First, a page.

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app.post('/asset', function(request, response){
  var tempFile="/home/applmgr/Desktop/123456.pdf";
  fs.readFile(tempFile, function (err,data){
     response.contentType("application/pdf");
     response.send(data);
  });
});

I am a new bie to expressjs, I can't send the response with the data object. The binary content is visible in the browser. Give me suggestions how to handle this ?

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Try response.end(data); express's send method might be doing some second-guessing. –  ebohlman Jul 22 '12 at 11:28
    
I've added an answer on how to properly set how the browser reacts to the file you are giving to it. You can set these things up in the header, let me know if you have any questions. –  Dropped.on.Caprica Feb 14 '14 at 19:59

3 Answers 3

up vote 1 down vote accepted

I tested your code and it works for me in chrome with one change: Change app.post to app.get

EDIT: since you seem to think a POST-only server is a good idea, read this: http://net.tutsplus.com/tutorials/other/a-beginners-introduction-to-http-and-rest/ Scroll down until the HTTP verbs and check out the difference between GET and POST. :)

Some quick research suggests that other browsers might have other issues, IE for example might expect the URL to end in .pdf. Since I'm on my Mac I can't test that for you ;)

share|improve this answer
    
yes after changing from post to get it is working in my firefox, safari, opera and chrome –  Dextor Jul 23 '12 at 9:41
    
So it is not possible with the app.post ? Because I configured the server and maintaining to take only post requests. –  Dextor Jul 23 '12 at 9:47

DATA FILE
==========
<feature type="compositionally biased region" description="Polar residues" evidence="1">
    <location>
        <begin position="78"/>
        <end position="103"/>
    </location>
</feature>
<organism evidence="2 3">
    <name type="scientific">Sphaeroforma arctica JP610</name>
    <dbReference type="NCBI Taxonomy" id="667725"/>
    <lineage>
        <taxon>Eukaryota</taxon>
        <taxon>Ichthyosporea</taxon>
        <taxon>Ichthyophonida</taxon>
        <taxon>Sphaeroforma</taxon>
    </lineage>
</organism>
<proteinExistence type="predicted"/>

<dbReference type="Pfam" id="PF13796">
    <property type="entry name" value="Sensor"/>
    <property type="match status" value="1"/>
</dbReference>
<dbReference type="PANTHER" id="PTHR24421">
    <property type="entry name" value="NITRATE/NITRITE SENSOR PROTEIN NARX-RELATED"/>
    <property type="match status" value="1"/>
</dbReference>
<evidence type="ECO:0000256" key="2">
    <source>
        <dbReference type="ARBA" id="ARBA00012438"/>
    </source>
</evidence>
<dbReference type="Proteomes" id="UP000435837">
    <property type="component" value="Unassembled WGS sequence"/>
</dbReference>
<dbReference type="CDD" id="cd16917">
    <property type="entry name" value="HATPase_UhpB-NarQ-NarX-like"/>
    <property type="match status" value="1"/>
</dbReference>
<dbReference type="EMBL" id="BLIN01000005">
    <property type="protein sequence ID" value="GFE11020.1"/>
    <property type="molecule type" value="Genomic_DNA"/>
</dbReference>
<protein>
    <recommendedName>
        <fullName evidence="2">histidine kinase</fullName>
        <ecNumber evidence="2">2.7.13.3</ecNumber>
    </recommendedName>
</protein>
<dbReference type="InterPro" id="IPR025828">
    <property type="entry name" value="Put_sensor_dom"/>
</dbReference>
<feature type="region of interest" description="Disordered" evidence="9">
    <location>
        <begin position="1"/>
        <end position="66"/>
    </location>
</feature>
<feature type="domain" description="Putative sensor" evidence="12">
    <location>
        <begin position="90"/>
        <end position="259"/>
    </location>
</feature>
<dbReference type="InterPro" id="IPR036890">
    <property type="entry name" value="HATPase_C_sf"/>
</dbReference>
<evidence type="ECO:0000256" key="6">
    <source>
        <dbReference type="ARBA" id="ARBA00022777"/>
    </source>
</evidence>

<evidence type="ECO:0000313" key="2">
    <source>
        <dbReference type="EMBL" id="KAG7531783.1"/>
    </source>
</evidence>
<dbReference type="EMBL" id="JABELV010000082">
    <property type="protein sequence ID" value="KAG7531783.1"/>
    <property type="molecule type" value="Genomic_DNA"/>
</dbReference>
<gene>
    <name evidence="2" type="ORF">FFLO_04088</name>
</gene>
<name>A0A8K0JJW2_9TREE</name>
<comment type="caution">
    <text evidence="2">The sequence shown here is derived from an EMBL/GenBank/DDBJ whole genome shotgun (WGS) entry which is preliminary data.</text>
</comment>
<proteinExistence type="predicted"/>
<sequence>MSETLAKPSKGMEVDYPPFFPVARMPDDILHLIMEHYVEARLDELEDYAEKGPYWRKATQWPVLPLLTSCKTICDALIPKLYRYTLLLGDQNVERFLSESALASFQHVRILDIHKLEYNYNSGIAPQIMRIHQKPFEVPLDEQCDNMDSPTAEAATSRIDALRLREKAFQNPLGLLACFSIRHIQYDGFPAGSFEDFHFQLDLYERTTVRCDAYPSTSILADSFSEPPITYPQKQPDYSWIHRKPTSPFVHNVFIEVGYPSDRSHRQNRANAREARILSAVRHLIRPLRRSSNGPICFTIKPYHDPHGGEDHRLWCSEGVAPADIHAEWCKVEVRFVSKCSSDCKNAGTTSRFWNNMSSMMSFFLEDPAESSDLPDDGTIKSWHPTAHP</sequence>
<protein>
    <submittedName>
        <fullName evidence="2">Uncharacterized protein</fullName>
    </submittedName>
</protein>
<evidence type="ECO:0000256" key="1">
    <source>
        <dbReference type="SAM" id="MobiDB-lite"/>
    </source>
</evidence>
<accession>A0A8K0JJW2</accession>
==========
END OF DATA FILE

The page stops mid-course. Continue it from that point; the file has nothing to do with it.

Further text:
hmm... not sure why you would configure your server to do POST requests only: browser's GET any URL you send them to. That's just how http works. :) POST is usually used for form submissions, or when you use HTTP to create something, not GET it. –  rdrey Jul 23 '12 at 11:25
    
@DSK added a link in my answer that will clear this up for you. –  rdrey Jul 23 '12 at 11:30
    
Thanks -) rdrey –  Dextor Jul 23 '12 at 12:19

My Solution for sending a PDF directly to the Browser:

app.get('/my/pdf', function (req, res) {
    var doc = new Pdf();
    doc.text("Hello World", 50, 50);

    doc.output( function(pdf) {
        res.type('application/pdf');
        res.end(pdf, 'binary');
    });
});

res.end() with the second param 'binary' did the trick in my case. Otherwise express interpret it as a string

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2  
The method doc.output is now deprecated. –  Tyler Eich Apr 4 '14 at 3:15

Specifying how a file download is handled all comes down to the Content-disposition header. You can also specify the name of the file here as well. We also set the Content-type to ensure the browser knows what to do with the file given to it.

Express.js Example:

app.post('/url/to/hit', function(req, res, next) {
  var stream = fs.readStream('/location/of/pdf');
  var filename = "WhateverFilenameYouWant.pdf"; 
  // Be careful of special characters

  filename = encodeURIComponent(filename);
  // Ideally this should strip them

  res.setHeader('Content-disposition', 'inline; filename="' + filename + '"');
  res.setHeader('Content-type', 'application/pdf');

  stream.pipe(res);
});

Now if you look more closely at the Content-disposition, you'll notice the inline; field is what sets how the browser reacts to the file. If you want to force downloads, you can do so by setting inline; to attatchment;

I've also found out (by being burnt a couple times), that if you set special characters in your filename, it can break. So I encodeURIComponent() the filename to ensure that doesn't happen.

Hope that helps others trying to figure out the same!

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